It’s the cancer formed by melanocytes (it is also called skin melanoma or malignant melanoma)
Incidence- risk factors
UVA sunlight exposure is the most common risk factor. Fair phenotype and generally fairly skinned people are more likely to develop melanoma.
People with dysplastic moles, serious sunburn in childhood and family history with melanoma have an increased risk. People living in areas that are mostly affected by ozone hole phenomenon are also at increased risk for developing melanoma.
In most cases, the only indication for melanoma growth is a change in size, color or shape of a pre-existing mole.
A mole is normally a brown, dark brown or black spot on the skin. It might be flat or not with a round or oval shape. Usually moles measure from 2-5mm. Most humans have at least 10-30 moles over their skin and the majority of those are totally harmless. Skin mapping is necessary to be done. Any changes in color, increase in diameter, bleeding, itching should prompt you to visit a dermatologist. Melanoma should also appear as an entirely new mole.
In men, melanoma usually appears over the head, neck and body. In women, melanoma commonly appears over the anus and tibia. It might also appear in the eyebolb.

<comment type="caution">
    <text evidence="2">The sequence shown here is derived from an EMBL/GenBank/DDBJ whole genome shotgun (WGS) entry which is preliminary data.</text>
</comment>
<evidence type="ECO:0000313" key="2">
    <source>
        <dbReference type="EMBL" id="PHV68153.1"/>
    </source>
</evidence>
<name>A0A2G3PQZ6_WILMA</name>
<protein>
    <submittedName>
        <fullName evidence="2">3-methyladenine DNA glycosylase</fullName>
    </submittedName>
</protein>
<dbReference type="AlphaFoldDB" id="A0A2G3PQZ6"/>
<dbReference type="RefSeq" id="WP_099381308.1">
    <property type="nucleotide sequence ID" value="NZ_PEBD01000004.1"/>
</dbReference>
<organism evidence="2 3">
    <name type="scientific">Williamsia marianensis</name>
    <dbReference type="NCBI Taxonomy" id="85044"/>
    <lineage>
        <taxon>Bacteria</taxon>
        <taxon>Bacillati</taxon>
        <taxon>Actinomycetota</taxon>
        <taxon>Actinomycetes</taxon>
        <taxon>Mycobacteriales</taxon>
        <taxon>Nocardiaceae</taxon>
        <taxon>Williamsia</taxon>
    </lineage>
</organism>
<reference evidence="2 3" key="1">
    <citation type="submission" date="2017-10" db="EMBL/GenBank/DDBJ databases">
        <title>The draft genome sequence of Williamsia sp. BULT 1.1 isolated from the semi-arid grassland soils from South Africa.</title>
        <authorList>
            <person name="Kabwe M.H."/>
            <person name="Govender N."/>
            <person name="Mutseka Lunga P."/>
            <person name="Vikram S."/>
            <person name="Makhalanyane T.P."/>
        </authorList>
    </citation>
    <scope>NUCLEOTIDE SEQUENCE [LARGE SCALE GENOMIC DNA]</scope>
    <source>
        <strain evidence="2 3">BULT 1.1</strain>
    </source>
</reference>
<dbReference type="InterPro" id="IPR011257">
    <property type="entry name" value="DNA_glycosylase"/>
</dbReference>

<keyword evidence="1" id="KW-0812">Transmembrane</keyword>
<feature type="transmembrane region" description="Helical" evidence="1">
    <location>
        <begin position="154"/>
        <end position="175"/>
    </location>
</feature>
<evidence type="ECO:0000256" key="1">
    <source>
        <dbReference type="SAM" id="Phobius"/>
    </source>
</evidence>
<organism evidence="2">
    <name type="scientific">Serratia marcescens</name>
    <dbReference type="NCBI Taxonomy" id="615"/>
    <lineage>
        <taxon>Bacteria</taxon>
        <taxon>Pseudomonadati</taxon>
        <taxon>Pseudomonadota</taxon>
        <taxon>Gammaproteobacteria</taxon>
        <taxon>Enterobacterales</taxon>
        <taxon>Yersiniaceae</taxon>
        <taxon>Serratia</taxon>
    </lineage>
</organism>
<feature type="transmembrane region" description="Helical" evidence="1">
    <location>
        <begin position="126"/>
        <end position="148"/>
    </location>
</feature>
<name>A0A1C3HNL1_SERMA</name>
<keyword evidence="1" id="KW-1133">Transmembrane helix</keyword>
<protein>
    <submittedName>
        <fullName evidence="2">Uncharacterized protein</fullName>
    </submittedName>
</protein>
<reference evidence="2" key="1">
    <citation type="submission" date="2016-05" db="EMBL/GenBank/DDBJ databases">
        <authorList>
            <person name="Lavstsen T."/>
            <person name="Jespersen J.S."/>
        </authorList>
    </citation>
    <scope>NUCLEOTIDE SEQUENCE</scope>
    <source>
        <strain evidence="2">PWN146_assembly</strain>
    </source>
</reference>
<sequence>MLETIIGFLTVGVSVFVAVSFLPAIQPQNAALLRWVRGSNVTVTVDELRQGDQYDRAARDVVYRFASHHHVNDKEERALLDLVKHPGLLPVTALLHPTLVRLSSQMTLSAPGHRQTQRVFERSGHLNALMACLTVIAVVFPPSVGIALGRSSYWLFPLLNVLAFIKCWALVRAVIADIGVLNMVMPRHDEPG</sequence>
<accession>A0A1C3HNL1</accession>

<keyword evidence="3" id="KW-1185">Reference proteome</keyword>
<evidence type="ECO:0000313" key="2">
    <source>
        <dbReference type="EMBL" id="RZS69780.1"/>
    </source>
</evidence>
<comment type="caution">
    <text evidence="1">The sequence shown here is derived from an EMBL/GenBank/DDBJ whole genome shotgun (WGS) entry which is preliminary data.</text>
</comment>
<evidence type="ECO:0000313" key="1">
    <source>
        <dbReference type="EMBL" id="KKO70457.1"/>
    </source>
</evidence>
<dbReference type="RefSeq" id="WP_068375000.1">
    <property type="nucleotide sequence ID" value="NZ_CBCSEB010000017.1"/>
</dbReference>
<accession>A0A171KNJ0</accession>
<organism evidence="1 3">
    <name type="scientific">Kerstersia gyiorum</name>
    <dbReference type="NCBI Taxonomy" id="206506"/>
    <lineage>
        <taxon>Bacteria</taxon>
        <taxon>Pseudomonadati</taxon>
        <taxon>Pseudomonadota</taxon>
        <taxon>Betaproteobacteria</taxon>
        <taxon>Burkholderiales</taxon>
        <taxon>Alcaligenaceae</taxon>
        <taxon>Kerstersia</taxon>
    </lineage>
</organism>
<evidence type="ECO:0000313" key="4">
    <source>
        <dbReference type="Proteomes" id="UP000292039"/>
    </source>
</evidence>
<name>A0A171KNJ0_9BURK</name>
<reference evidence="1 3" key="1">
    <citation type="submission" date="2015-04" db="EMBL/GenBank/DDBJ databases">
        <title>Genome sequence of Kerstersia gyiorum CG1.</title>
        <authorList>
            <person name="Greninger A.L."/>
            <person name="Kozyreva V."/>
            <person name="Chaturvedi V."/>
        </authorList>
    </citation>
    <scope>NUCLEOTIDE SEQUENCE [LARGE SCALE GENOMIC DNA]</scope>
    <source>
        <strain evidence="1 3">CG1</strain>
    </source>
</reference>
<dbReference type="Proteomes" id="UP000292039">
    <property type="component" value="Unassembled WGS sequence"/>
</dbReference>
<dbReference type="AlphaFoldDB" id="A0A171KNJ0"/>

Definite diagnosis is only set with biopsy. Removing the whole mole is usually recommended. It is very important both the depth invasion (which is measured in Clark or Breslow scale) as well as the sentinel lymph node to be examined. Early diagnosis is crucial for prevention of metastatic disease.
Most patients undergo surgical treatment. The tumors’ local invasion determines the risk of distant metastases or recurrences. Lymph node invasion increases the recurrence risk and in those cases prophylactic immunotherapy is recommended.
Chemotherapy in melanoma is not particularly efficacious compared to other cancer types, however, there has been intensive clinical research especially in immunotherapy and targeted treatment.